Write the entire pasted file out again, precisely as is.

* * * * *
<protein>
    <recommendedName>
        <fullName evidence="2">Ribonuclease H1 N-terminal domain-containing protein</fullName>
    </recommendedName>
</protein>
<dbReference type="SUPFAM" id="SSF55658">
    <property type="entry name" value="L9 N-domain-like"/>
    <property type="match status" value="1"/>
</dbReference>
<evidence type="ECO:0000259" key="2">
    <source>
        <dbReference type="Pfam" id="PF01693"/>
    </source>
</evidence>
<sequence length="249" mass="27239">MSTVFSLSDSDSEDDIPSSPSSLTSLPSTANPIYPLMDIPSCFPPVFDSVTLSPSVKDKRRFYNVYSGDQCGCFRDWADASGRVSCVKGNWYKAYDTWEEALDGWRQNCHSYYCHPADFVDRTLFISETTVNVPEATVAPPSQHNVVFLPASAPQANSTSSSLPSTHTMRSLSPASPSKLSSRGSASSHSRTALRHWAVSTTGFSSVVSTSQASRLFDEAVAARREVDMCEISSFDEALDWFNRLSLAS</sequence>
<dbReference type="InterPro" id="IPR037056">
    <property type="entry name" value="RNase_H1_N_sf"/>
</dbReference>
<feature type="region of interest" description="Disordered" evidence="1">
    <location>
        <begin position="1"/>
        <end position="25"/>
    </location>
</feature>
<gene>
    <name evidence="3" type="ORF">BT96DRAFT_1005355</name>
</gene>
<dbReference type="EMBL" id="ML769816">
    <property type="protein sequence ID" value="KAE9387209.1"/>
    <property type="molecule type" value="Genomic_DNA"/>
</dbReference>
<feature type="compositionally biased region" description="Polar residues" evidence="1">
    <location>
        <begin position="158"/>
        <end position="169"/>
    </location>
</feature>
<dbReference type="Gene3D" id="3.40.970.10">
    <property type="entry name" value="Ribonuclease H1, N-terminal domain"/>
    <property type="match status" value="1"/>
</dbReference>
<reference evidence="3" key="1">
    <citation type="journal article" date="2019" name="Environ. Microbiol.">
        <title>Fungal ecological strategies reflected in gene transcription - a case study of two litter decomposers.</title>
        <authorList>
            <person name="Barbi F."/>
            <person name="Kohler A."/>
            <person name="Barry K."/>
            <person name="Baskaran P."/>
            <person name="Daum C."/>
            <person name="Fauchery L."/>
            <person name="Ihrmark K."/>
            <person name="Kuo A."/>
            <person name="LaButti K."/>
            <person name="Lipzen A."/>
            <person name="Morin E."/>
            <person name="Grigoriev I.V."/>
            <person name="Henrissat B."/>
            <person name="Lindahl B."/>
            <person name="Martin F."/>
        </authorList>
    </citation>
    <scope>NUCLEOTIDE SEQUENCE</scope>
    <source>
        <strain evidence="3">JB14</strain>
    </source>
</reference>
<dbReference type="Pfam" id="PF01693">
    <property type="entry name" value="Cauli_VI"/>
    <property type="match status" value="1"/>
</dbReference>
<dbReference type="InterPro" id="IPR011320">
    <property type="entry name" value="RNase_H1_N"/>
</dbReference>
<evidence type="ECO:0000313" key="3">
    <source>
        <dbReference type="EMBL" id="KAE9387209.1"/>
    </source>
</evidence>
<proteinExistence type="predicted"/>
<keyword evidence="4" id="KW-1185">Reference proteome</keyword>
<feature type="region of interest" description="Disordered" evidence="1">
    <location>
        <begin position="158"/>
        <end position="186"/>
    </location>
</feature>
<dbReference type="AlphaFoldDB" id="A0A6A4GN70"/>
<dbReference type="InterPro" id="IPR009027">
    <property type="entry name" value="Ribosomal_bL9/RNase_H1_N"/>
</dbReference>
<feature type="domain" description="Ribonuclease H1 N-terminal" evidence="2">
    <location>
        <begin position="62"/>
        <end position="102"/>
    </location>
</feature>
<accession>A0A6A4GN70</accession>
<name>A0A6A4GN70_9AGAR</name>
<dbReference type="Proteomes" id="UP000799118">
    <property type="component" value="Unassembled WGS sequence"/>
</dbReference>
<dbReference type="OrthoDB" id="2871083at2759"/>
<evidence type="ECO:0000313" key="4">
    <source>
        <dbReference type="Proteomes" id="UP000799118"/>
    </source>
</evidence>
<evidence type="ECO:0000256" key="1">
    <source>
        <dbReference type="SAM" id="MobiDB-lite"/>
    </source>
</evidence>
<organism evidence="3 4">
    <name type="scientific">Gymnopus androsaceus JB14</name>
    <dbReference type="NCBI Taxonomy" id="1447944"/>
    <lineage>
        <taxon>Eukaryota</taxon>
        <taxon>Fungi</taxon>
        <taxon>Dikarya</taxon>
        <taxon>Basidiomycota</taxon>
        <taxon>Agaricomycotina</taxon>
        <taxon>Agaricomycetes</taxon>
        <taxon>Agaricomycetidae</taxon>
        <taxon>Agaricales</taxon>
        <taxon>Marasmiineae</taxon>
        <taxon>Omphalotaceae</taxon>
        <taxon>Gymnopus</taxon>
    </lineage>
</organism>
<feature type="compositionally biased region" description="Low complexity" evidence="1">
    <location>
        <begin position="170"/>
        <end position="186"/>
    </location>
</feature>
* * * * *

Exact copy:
<protein>
    <recommendedName>
        <fullName evidence="2">Ribonuclease H1 N-terminal domain-containing protein</fullName>
    </recommendedName>
</protein>
<dbReference type="SUPFAM" id="SSF55658">
    <property type="entry name" value="L9 N-domain-like"/>
    <property type="match status" value="1"/>
</dbReference>
<evidence type="ECO:0000259" key="2">
    <source>
        <dbReference type="Pfam" id="PF01693"/>
    </source>
</evidence>
<sequence length="249" mass="27239">MSTVFSLSDSDSEDDIPSSPSSLTSLPSTANPIYPLMDIPSCFPPVFDSVTLSPSVKDKRRFYNVYSGDQCGCFRDWADASGRVSCVKGNWYKAYDTWEEALDGWRQNCHSYYCHPADFVDRTLFISETTVNVPEATVAPPSQHNVVFLPASAPQANSTSSSLPSTHTMRSLSPASPSKLSSRGSASSHSRTALRHWAVSTTGFSSVVSTSQASRLFDEAVAARREVDMCEISSFDEALDWFNRLSLAS</sequence>
<dbReference type="InterPro" id="IPR037056">
    <property type="entry name" value="RNase_H1_N_sf"/>
</dbReference>
<feature type="region of interest" description="Disordered" evidence="1">
    <location>
        <begin position="1"/>
        <end position="25"/>
    </location>
</feature>
<gene>
    <name evidence="3" type="ORF">BT96DRAFT_1005355</name>
</gene>
<dbReference type="EMBL" id="ML769816">
    <property type="protein sequence ID" value="KAE9387209.1"/>
    <property type="molecule type" value="Genomic_DNA"/>
</dbReference>
<feature type="compositionally biased region" description="Polar residues" evidence="1">
    <location>
        <begin position="158"/>
        <end position="169"/>
    </location>
</feature>
<dbReference type="Gene3D" id="3.40.970.10">
    <property type="entry name" value="Ribonuclease H1, N-terminal domain"/>
    <property type="match status" value="1"/>
</dbReference>
<reference evidence="3" key="1">
    <citation type="journal article" date="2019" name="Environ. Microbiol.">
        <title>Fungal ecological strategies reflected in gene transcription - a case study of two litter decomposers.</title>
        <authorList>
            <person name="Barbi F."/>
            <person name="Kohler A."/>
            <person name="Barry K."/>
            <person name="Baskaran P."/>
            <person name="Daum C."/>
            <person name="Fauchery L."/>
            <person name="Ihrmark K."/>
            <person name="Kuo A."/>
            <person name="LaButti K."/>
            <person name="Lipzen A."/>
            <person name="Morin E."/>
            <person name="Grigoriev I.V."/>
            <person name="Henrissat B."/>
            <person name="Lindahl B."/>
            <person name="Martin F."/>
        </authorList>
    </citation>
    <scope>NUCLEOTIDE SEQUENCE</scope>
    <source>
        <strain evidence="3">JB14</strain>
    </source>
</reference>
<dbReference type="Pfam" id="PF01693">
    <property type="entry name" value="Cauli_VI"/>
    <property type="match status" value="1"/>
</dbReference>
<dbReference type="InterPro" id="IPR011320">
    <property type="entry name" value="RNase_H1_N"/>
</dbReference>
<evidence type="ECO:0000313" key="3">
    <source>
        <dbReference type="EMBL" id="KAE9387209.1"/>
    </source>
</evidence>
<proteinExistence type="predicted"/>
<keyword evidence="4" id="KW-1185">Reference proteome</keyword>
<feature type="region of interest" description="Disordered" evidence="1">
    <location>
        <begin position="158"/>
        <end position="186"/>
    </location>
</feature>
<dbReference type="AlphaFoldDB" id="A0A6A4GN70"/>
<dbReference type="InterPro" id="IPR009027">
    <property type="entry name" value="Ribosomal_bL9/RNase_H1_N"/>
</dbReference>
<feature type="domain" description="Ribonuclease H1 N-terminal" evidence="2">
    <location>
        <begin position="62"/>
        <end position="102"/>
    </location>
</feature>
<accession>A0A6A4GN70</accession>
<name>A0A6A4GN70_9AGAR</name>
<dbReference type="Proteomes" id="UP000799118">
    <property type="component" value="Unassembled WGS sequence"/>
</dbReference>
<dbReference type="OrthoDB" id="2871083at2759"/>
<evidence type="ECO:0000313" key="4">
    <source>
        <dbReference type="Proteomes" id="UP000799118"/>
    </source>
</evidence>
<evidence type="ECO:0000256" key="1">
    <source>
        <dbReference type="SAM" id="MobiDB-lite"/>
    </source>
</evidence>
<organism evidence="3 4">
    <name type="scientific">Gymnopus androsaceus JB14</name>
    <dbReference type="NCBI Taxonomy" id="1447944"/>
    <lineage>
        <taxon>Eukaryota</taxon>
        <taxon>Fungi</taxon>
        <taxon>Dikarya</taxon>
        <taxon>Basidiomycota</taxon>
        <taxon>Agaricomycotina</taxon>
        <taxon>Agaricomycetes</taxon>
        <taxon>Agaricomycetidae</taxon>
        <taxon>Agaricales</taxon>
        <taxon>Marasmiineae</taxon>
        <taxon>Omphalotaceae</taxon>
        <taxon>Gymnopus</taxon>
    </lineage>
</organism>
<feature type="compositionally biased region" description="Low complexity" evidence="1">
    <location>
        <begin position="170"/>
        <end position="186"/>
    </location>
</feature>